PLOT TWIST- Social Anxiety can be Slayed

January 24, 2019

You have felt it.

You felt it before your presentation.

You felt it when the teacher put you on the spot.

You felt it when you heard the words “random partners”.

You felt it when the phone rang.

You felt it at a table full of peers while you picked at your fried-chicken.

You felt it in an awkwardly quiet public bathroom…

It punches you in the mouth, knees you in the gut, and kicks you in the head until you’re nothing more than a sad and hollow, trembling lump on the floor. Then it spits on you and calls you trash.

You have felt it. And you know it well.

Its first name is Social and it’s last is Anxiety, and it’s been picking on you for as long as you can remember.

It is time… for it… to go.

Do not get Introversion Confused with Social Anxiety

First, before one can begin their journey to overcome social anxiety, you must understand introversion is not the same as social anxiety. Introverts are people who focus on their own internal thoughts and feelings. They are stimulated by deep conversations, often prefer the company of a few good friends rather than that of many, and need time alone to recharge. While extroverted people are the opposite. They are stimulated by lots of conversation, deep or not, and gain energy from being around people.

Social anxiety, however, is the intense fear or nervousness before, during or after social situations. It is the terror of possible judgment, embarrassment, and humiliation. Before jumping into a social situation, one will often run through all the possible negative outcomes in their heads, and after surviving one, over analyze the flaws in their performance.  states that physical symptoms may include: trembling, sweating, muscle tension, trouble catching your breath, upset stomach and nausea, fast heartbeat, muscle tension and the feeling that your mind has gone blank. If left untreated, it can cause low self-esteem, trouble being assertive, hypersensitivity to criticism, poor social skills, isolation, low academic achievement, substance abuse, and even suicide or suicide attempts.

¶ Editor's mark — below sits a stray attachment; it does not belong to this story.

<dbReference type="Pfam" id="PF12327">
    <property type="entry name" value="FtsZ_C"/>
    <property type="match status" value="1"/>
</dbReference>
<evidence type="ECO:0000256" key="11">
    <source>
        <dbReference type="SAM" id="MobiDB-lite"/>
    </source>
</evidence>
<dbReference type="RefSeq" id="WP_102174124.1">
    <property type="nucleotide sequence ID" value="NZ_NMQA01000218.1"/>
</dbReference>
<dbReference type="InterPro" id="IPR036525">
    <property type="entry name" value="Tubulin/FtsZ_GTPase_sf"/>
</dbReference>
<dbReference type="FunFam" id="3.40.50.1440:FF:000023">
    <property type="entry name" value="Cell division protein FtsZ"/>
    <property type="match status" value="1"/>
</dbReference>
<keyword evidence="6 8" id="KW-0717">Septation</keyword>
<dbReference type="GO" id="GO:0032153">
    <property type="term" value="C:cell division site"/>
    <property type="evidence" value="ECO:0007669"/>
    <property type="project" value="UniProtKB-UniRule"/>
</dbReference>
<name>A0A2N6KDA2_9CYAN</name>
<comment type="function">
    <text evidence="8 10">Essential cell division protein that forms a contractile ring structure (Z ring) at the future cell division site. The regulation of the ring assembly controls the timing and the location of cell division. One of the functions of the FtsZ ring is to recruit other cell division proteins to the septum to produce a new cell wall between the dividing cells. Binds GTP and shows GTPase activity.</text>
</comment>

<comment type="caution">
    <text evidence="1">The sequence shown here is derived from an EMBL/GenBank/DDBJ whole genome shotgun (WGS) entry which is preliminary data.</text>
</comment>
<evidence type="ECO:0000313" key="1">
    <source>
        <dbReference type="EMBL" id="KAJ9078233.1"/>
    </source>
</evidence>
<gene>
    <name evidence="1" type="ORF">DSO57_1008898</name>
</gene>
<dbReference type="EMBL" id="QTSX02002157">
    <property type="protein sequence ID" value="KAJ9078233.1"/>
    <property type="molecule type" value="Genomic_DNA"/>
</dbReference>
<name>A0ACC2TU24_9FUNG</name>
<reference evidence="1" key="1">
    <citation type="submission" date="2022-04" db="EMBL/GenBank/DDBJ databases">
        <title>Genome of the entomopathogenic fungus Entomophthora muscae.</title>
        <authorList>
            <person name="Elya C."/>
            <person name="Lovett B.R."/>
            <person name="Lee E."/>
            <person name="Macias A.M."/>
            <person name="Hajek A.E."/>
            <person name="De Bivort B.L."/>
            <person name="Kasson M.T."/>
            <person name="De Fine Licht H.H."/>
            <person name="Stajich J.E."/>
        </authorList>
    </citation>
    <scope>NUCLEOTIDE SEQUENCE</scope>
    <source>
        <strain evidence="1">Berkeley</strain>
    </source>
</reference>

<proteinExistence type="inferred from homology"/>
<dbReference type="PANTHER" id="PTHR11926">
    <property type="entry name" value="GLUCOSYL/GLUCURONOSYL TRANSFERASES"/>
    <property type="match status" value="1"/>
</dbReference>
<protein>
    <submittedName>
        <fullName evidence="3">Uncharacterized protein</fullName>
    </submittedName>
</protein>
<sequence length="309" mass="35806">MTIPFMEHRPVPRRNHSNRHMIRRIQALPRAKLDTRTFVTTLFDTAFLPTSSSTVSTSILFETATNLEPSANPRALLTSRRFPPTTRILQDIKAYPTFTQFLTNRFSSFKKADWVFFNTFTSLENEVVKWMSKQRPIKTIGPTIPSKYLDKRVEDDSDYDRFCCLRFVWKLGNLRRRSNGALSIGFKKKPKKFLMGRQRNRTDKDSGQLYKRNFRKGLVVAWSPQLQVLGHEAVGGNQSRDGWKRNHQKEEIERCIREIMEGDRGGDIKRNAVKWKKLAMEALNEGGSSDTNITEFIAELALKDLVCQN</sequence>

Psychologist and Director of the Social Anxiety Institute, Thomas A. Richards, Ph.D., describes social anxiety: “All day, every day, life is like this.  Fear.  Apprehension.  Avoidance.  Pain.  Anxiety about what you said.  Fear that you said something wrong.  Worry about others’ disapproval.  Afraid of rejection, of not fitting in.  Anxious to enter a conversation, afraid you’ll have nothing to talk about.  Hiding what’s wrong with you deep inside, putting up a defensive wall to protect your ‘secret’.”

Neither introverts or extroverts are safe from this, and neither are bound to it.

Many people who misunderstand this, stamp “introverted” over their social anxiety as an excuse to why they cannot speak in public or dig into your fried chicken. It hides the true enemy behind the disguise of a natural and unchangeable personality trait, which eventually leads to a person giving up on their lives. Why bother changing something you can’t fix? Do not fall for it!  

Plan of Attack- How to Stand Up to Social Anxiety

Next, it is speculated that for most cases, social anxiety is formed from a certain set of misguided ideas. The School of Life, an association of psychologists who discuss philosophy and psychology with people around the world, explained in their article, “How to Overcome Shyness”, that the cause of shyness is the mindset that everyone is alien. That no one can think, or feel as another does because they do not see it written on their foreheads.

This is one leg of social anxiety. The other is the fear that you are weird, (since you only live in your own head every day) and that everyone else will think so, too. These are both lies.